Alcoholics Anonymous, or AA, is a mutual aid recovery support group that has been helping people around the world quit using alcohol and other substances for 87 years. AA is abstinence based, meaning it is encouraged that participants not use any mind-altering substances in order to maintain sobriety.
AA’s success rate has been historically difficult to measure, largely because the program is anonymous. But thanks to rigorous research done by John F. Kelly, Keith Humphreys, and Marica Ferri, we now know that Alcoholics Anonymous and clinically-related Twelve-Step Facilitation programs can be just as, or more effective than treatment modalities like Cognitive Behavioral Therapy (CBT) to maintain long-term sobriety for people with alcohol use disorder.
What Does the Research Suggest?
In March 2020, the Cochrane Library published the paper “Alcoholics Anonymous and other 12‐step programs for alcohol use disorder”. This extensive systematic review evaluated whether AA and professionally-delivered treatments that facilitate AA involvement achieved outcomes such as abstinence, reduced drinking intensity, reduced alcohol-related consequences, alcohol addiction severity, and healthcare cost offsets.
Twenty-seven studies consisting of a total of 10,565 participants were included in the review. This included studies published in English and non-English journals. The evidence reviewed suggests that 42% of participants engaging in AA were still completely abstinent from drugs and alcohol after a year. This is compared to 35% of participants who did not engage with AA in any way but received treatments like CBT. This difference is quite a significant one and shows that AA is indeed effective for people looking to abstain from alcohol use.
You can learn more about the landmark review and see interviews with the study’s authors, who discuss detailed research methods, in this Youtube video produced by Stanford University:
What This Means for Recovery
It’s important to note that AA itself is not a treatment modality. However, the review focuses primarily on twelve-step facilitation programs (TSF) which encourage continued AA participation beyond the completion of the treatment program. AA has often been critiqued as being non-scientific and some have questioned whether or not its tenets should be promoted in treatment settings.
While it’s true that the spirituality piece of AA may not be for everyone, the findings of the Cochrane Review prove that the criticism of AA being scientifically ineffective does not hold water. AA is an effective recovery support program for those who wish to remain abstinent from alcohol and other substances and are willing to engage with the principles of the twelve-step program. It would be a disservice to people with substance use disorder if treatment programs did not present AA as an option for a pathway to recovery.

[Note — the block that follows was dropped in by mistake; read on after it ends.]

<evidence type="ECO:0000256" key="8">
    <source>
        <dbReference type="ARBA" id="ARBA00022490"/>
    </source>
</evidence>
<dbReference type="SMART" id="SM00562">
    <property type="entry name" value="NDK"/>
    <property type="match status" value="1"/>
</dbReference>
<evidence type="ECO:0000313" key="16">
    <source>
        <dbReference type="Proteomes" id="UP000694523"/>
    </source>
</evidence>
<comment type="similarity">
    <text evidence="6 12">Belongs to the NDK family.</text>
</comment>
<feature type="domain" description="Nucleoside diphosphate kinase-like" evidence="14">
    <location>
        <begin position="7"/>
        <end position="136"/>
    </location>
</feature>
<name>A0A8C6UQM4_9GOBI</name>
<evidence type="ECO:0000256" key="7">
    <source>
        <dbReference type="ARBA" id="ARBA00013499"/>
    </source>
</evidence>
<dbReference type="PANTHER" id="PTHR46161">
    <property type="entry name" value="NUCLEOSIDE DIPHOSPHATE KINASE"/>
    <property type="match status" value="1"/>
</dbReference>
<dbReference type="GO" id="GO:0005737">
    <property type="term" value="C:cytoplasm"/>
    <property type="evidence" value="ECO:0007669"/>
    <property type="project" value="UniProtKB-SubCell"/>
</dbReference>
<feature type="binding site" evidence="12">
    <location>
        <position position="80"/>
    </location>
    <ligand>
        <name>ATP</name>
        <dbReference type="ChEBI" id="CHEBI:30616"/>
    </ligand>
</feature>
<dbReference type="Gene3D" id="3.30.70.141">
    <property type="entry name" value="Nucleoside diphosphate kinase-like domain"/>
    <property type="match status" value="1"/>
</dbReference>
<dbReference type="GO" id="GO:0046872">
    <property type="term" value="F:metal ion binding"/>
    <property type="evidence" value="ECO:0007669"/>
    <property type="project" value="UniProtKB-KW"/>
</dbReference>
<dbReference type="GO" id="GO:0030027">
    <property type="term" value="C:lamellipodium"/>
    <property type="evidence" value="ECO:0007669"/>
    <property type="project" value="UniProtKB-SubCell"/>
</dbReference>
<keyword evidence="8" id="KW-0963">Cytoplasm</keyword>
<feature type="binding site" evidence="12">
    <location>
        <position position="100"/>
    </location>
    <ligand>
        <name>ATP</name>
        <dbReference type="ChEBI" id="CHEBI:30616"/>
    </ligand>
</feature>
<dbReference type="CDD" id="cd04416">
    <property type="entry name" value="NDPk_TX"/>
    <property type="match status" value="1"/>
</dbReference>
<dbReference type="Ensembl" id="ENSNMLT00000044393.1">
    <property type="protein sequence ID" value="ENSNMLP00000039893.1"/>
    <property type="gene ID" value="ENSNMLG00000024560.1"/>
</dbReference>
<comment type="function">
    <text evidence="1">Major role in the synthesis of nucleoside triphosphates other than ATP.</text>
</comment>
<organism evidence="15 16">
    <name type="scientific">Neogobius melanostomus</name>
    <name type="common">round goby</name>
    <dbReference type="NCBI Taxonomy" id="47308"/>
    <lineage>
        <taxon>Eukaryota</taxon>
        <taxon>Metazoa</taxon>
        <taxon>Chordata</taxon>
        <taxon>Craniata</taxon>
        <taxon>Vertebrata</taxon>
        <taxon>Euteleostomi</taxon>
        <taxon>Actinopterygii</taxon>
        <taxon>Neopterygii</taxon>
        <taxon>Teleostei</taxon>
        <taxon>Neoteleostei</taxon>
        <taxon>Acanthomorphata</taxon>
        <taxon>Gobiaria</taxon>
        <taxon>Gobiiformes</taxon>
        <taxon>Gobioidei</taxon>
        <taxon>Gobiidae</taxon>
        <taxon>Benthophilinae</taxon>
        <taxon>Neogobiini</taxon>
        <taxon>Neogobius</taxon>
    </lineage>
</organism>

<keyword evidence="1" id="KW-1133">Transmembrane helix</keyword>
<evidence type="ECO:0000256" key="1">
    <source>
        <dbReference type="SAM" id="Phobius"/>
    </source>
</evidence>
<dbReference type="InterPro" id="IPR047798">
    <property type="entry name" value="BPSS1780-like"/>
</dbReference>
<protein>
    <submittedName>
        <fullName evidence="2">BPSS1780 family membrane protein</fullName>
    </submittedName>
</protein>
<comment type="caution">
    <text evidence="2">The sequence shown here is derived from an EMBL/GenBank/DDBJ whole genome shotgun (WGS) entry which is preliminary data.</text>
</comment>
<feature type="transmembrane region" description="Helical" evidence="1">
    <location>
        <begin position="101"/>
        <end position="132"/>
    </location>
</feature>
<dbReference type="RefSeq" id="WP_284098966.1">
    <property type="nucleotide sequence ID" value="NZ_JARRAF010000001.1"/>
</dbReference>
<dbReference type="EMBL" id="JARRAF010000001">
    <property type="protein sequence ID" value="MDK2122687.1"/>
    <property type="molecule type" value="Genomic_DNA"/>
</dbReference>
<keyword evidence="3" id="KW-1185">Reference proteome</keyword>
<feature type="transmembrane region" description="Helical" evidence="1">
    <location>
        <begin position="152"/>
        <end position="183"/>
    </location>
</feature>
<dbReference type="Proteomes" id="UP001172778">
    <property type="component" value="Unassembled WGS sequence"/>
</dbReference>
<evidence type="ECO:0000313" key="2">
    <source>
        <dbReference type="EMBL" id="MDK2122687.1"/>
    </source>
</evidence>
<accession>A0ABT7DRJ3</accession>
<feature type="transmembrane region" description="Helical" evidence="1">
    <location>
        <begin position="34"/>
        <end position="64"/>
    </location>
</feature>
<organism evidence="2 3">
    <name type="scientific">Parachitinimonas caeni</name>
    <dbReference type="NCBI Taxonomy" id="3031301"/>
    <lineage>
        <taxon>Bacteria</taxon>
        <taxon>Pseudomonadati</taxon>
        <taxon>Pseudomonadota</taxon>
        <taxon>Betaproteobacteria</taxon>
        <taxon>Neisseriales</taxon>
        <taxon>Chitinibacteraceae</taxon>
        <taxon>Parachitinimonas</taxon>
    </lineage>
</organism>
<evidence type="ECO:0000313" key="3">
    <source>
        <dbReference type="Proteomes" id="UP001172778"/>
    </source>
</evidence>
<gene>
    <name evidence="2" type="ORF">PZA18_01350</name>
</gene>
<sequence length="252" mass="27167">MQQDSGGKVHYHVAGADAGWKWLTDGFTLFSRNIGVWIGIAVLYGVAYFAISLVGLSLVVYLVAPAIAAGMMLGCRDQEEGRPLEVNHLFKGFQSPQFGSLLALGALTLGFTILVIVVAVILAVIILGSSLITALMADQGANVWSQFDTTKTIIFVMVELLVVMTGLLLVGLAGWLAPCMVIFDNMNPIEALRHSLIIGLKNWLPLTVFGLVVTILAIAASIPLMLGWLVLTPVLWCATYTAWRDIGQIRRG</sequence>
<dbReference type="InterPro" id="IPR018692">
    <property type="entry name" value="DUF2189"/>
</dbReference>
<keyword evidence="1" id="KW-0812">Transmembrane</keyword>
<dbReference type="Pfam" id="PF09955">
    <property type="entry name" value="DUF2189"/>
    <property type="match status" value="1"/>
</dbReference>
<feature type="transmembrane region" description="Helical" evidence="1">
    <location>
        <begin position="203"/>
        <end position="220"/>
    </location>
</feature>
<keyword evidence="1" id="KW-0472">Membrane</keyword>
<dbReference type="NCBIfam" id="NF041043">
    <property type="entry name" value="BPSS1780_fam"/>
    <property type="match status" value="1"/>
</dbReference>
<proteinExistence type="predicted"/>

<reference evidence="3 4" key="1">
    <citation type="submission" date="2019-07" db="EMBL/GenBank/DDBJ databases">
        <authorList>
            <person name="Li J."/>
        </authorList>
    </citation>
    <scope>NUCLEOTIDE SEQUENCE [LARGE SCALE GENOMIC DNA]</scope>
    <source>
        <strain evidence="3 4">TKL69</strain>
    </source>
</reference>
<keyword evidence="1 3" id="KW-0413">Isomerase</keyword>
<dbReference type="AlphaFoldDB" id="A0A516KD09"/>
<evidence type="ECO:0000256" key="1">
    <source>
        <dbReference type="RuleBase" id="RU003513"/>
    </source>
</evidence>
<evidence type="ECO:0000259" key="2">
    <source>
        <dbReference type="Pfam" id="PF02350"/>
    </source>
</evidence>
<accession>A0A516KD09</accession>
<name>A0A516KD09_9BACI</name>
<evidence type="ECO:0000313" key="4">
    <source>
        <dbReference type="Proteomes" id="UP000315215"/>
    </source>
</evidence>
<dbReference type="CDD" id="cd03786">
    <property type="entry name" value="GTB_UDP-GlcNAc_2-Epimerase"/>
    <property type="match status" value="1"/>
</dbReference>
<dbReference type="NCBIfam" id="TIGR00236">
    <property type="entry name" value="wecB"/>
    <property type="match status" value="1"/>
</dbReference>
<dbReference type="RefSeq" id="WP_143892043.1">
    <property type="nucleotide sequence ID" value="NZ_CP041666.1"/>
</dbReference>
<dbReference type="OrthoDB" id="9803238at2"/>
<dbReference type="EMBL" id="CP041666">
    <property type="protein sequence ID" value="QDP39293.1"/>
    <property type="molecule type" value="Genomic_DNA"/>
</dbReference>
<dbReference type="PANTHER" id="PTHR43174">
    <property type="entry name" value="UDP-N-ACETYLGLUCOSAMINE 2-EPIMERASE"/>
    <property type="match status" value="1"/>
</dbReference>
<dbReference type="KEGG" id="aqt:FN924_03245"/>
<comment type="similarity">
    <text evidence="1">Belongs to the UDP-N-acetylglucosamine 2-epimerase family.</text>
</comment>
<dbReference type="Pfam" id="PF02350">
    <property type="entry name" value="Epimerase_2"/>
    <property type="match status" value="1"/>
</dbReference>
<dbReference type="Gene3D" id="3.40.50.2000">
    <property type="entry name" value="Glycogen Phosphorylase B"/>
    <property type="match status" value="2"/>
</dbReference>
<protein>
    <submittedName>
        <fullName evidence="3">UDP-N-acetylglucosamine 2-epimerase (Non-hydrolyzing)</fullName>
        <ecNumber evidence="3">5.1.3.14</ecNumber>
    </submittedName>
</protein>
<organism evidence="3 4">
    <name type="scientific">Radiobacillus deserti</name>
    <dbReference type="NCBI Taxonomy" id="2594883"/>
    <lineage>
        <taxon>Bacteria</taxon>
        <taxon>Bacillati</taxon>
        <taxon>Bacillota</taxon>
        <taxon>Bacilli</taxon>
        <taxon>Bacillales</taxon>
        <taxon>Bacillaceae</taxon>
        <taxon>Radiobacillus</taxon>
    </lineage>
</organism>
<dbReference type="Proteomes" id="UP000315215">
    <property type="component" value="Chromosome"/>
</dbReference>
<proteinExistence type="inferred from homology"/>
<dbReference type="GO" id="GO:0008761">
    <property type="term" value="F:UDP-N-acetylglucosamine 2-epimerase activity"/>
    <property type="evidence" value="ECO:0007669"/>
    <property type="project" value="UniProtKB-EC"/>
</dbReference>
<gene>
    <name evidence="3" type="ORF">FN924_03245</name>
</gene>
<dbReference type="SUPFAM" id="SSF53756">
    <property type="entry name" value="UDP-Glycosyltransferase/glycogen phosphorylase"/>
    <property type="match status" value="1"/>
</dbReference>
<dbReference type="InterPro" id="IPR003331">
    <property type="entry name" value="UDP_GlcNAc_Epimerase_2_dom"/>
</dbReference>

That being said, the idea that “AA is the only way” is also harmful. Ensuring that people with substance use disorders know they have options when it comes to long-term recovery will help them think about what they want for themselves and make their own decisions based on their goals. Having AA as one of those options will likely lead to positive outcomes.
Unfortunately, for some, AA may be a more attractive option for reasons of accessibility. AA carries the added benefit of being free. A study that was part of the review found that participation in AA cut healthcare costs by over $10,000 per individual.
In today’s society of expensive health care services, finding anything that improves the health of an individual at no-cost is extremely rare. The authors of the Cochrane review noted that policymakers may even be interested in related 12-step clinical programs because they are much more likely to reduce healthcare costs.
Community is Key
Part of the reason AA is so effective is because of community. Role-modeling and mentorship helps give people who are newly sober hope for the future. They are able to learn coping skills through peer support by attending meetings.
AA may be the largest peer recovery support group in the world, but it is not the only one. There are many other peer recovery support groups that follow the 12-step model (Narcotics Anonymous, Cocaine Anonymous, etc.) but there are others as well. If a person is not certain that 12-step is right for them, they may get many of the same benefits from another support program. These include SMART Recovery, Recovery Dharma, and even online communities.
This research pointing to the effectiveness of AA is wonderful news for the recovery community. But it’s important for proponents of 12-step recovery to remain open and willing to support individuals in the pathways to recovery that they choose for themselves.